The intermediate portibnpfthe'heehband I 0 is secured to a-h0lder"44- (Fig; 4)""havinga-stein 46 held by a setscrew Ml in' a yoke-'shaped-mem her 50." This member is secured "murmur to J a plate 52 (Figs5) guided for movements-in directions lengthwiseoathe shoe-in the'casting 8; Secured by screws 54' tothe' plate" 52 tc'rmove ingly mounted a rod 58. Pivotally mounted on a stud 60 on the left-hand end of the rod 58 is a crossbar 62 the opposite ends of which are con nected by links 64 to slide bars 66. These slide bars are guided in recesses in the opposite ends of the yoke member 50 and at their left-hand ends are 'pivotallyfconnectedby pins .-s's':?to levers 'lfi in 'locationsbetween the -'ends of the levers. The inner ends of the levers are pivotally connected by pins 12 to blocks 14 fast on the oppo- SitB-SidGS-Of the heel band In and their outer ends areco'nnected to springs 16 which tend to swing the'ini inneie. ends-: inzzdirections toward the toe end efi thaslioe. Formed on the slide bars 66 arecam faces'l ranged to be engaged by abutmerit feices 'au on the yoke member 50 to close the=heel1ebandeinwardly against the sides of the shoe in response to lengthwise movements of the slide bars relatively to the yoke member, in which operation the levers 10 are swung about the :pinafi 8 against therzresistance of the ssprir'igs 163:: Such: lengthwise :movementsof': the:- slide: barsffare-zefieeted byymoviiigg the" rod 58' toward: the deft relatively: .to .the block :56- and the plate 52.:to .whichnthesyolre member" 50 is. secured; Priors-to ;this -operation, however," the heel band" is: moved bodily. lengthwise of the shoe to seat it firmlyr'against the fhe'el-endtface of= the. shoeby movingthe block56-':with the rod 58. For this" purpose ztherec-is'.:mounted 'onthe rod; between the block 56 and amember- 82 fast on the right handnend-of the rod; arr-compression-springs-84. Themember- 82 acts' through the spring 84 thus to move the block 56 untilfurtherbodilyi move mentor: the 'heelband is prevented by the shoe, 1 after? whiclrthe spring yields and :furthermove-"- ment' of :the member 82 serves to move the rod 58 relativelyt-"to the block: 56" to close :the heel band;:. To operate the-member 82 it has extend ing througlr itra;rod-85-:(Figs. 1 aud t) onwhic-h is mounted acompression spring 88 located .be k tweenrthe: member" 82- andaa :plate 90- confined: onithez'right hand end 'of the rod by a nut 92;: l A head 94-formed .on-the left-han'd I end of' thetrod engages the memberr82* to limit: expansion :of the spring-r Portions: of: thH'TOd-x and the springzare I broken awayimFigsa: lands. The head-94 cm? the rodaisiconnected by a :lihk 96 :to athe' upper.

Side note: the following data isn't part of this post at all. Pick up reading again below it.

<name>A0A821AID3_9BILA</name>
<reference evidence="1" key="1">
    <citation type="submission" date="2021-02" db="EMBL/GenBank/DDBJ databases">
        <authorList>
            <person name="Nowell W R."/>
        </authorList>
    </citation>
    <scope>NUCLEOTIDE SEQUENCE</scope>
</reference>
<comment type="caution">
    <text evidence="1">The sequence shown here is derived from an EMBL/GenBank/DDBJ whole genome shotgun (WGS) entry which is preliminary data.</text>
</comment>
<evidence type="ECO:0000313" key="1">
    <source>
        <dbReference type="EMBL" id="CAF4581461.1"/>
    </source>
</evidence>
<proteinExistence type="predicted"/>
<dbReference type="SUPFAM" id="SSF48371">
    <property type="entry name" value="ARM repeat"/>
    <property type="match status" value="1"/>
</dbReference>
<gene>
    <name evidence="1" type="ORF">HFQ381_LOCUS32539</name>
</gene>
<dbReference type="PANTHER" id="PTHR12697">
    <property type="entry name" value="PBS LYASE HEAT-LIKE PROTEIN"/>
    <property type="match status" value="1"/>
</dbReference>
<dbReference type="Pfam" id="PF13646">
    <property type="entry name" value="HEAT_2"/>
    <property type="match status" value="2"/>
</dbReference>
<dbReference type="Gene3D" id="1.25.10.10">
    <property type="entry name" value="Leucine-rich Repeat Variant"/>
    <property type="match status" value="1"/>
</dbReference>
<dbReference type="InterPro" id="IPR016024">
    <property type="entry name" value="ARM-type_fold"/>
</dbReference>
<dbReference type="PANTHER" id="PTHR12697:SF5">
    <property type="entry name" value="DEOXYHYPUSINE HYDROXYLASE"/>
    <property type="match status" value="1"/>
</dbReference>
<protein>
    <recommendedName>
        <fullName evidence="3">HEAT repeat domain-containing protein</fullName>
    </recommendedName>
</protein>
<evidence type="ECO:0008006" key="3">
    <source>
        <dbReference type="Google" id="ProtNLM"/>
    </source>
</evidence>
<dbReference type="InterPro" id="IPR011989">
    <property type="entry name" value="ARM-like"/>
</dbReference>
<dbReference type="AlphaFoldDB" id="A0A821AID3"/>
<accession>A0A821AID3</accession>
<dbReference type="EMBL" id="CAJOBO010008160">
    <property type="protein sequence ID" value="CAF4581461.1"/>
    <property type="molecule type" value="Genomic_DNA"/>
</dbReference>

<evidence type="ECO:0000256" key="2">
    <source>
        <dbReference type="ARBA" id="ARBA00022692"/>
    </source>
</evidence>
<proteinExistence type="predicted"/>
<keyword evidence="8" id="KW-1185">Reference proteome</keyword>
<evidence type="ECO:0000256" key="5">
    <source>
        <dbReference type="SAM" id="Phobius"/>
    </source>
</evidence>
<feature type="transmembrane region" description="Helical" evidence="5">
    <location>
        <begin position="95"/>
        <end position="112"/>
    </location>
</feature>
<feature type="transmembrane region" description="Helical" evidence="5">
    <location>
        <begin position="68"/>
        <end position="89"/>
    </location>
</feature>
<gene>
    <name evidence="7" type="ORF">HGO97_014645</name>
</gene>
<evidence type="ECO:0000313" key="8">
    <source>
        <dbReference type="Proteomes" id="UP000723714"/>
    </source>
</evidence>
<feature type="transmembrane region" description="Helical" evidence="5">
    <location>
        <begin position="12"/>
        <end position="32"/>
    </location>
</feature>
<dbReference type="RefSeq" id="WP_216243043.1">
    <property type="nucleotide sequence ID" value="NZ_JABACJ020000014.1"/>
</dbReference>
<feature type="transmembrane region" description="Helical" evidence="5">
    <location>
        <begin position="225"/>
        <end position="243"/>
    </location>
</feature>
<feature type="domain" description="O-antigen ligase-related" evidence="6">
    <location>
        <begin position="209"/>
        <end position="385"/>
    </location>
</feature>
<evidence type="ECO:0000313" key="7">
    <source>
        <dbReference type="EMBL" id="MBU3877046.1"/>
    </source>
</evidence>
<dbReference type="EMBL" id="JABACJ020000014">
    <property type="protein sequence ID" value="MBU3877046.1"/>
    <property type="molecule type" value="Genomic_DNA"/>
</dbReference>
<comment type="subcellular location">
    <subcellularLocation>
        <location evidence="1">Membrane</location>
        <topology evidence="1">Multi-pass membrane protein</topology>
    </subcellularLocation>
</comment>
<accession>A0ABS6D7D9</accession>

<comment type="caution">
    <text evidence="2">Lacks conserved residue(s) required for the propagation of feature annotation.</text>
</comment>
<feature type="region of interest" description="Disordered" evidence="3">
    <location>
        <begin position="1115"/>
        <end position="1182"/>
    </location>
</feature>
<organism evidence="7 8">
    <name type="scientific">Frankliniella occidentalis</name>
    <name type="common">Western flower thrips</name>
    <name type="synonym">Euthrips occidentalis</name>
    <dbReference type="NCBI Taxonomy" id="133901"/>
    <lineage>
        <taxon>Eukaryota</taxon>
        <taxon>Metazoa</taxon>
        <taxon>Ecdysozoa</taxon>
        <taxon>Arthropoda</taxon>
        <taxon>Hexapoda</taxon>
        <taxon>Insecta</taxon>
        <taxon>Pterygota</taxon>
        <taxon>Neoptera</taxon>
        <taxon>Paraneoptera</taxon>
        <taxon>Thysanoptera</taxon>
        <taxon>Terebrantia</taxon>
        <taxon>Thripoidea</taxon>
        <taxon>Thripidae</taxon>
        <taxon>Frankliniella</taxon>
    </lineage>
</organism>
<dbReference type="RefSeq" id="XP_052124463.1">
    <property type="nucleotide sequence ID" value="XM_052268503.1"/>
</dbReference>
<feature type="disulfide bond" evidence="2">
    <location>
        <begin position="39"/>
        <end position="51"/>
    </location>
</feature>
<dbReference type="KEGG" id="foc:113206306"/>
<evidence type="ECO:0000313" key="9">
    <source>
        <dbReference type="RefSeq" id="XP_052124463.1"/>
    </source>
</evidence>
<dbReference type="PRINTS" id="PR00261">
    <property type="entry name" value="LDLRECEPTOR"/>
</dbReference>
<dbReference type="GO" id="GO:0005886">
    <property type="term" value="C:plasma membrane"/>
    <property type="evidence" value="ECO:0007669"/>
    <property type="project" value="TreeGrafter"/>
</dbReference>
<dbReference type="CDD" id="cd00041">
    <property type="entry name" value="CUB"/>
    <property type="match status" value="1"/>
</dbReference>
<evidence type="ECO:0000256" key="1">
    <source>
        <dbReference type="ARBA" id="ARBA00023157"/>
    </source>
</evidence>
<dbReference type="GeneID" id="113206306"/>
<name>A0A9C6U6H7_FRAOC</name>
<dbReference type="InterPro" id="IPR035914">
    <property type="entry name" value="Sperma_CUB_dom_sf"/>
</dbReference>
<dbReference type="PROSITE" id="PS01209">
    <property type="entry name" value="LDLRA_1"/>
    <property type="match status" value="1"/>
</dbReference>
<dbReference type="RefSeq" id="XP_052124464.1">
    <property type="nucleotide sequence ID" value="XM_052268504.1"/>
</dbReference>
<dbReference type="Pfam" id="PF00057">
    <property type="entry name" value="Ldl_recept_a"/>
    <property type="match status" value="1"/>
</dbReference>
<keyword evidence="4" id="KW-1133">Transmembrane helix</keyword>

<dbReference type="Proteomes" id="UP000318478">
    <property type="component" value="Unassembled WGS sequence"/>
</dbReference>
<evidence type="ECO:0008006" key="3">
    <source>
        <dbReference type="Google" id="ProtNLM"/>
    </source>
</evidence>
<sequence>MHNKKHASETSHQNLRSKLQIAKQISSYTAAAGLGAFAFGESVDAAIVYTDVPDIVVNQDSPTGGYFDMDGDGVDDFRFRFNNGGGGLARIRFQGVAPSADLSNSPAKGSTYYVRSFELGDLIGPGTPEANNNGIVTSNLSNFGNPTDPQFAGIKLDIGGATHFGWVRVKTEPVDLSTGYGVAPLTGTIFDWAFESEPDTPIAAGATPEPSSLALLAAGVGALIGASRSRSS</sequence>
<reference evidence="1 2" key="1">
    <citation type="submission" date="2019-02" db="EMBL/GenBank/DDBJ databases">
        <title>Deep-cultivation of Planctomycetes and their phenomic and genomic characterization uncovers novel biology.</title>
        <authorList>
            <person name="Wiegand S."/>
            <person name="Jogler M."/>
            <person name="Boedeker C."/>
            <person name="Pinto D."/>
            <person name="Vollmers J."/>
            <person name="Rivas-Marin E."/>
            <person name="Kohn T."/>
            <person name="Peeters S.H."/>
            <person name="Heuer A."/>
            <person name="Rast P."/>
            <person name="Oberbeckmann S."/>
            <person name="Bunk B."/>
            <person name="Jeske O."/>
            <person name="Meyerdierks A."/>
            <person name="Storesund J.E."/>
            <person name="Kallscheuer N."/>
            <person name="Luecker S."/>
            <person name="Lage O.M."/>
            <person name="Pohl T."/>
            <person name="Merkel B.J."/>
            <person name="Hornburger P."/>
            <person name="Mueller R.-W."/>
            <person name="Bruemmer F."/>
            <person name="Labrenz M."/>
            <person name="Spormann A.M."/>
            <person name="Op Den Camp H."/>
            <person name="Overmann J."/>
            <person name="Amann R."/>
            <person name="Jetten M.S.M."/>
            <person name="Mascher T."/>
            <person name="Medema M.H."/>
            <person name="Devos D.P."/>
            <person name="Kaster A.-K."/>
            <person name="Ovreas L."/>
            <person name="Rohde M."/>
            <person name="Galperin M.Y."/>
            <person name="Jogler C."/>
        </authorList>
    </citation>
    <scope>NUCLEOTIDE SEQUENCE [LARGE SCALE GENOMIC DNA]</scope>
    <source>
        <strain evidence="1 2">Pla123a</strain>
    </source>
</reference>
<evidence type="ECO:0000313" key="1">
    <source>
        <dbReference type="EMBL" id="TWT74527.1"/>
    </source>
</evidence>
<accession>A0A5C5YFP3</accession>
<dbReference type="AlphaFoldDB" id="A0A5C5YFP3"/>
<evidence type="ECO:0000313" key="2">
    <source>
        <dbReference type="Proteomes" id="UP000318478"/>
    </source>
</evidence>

end offa lever BS-Whichis pivotally mounted on the-casting hand has azsdownwardly extending 1 arm Hill-engaged "by oneaend ofla' push :rod 102;
The othera'end of: this-push?rod=is engaged and operated-abyzauleyer I04 pivotallymounted ion: a i pin I06 on the casting 6. This-lever is a poweroperated lever; :but the mechanism, including a cam, for .operatingit; '.is' not herein shown, since it: i-is-tof': the same construction as mechanism provided :heretofore in machines of'the type showniin Letters Patent No. 1,018,47Tfor closing ,the heel band, as disclosed especially in Letters Patent No. r 1,417,493, 1 granted on May so; 1922, on 'an application of Matthias Brock. The lever i 0'4corresponds to the lever'122 in'the last-mentionecl "Letters Patent; It will be understood thitt-thespring 88 is stronger than the spring 84 and'mayyield only in'response to "resistanceof the shoe to the closing of the heel band. The 1e'ver"98 is' operated against the resistance of a returnspring H38" whichassists in returning parts operated by the lever to their initial positions; are returnedby the head 94' of the rod'BB, and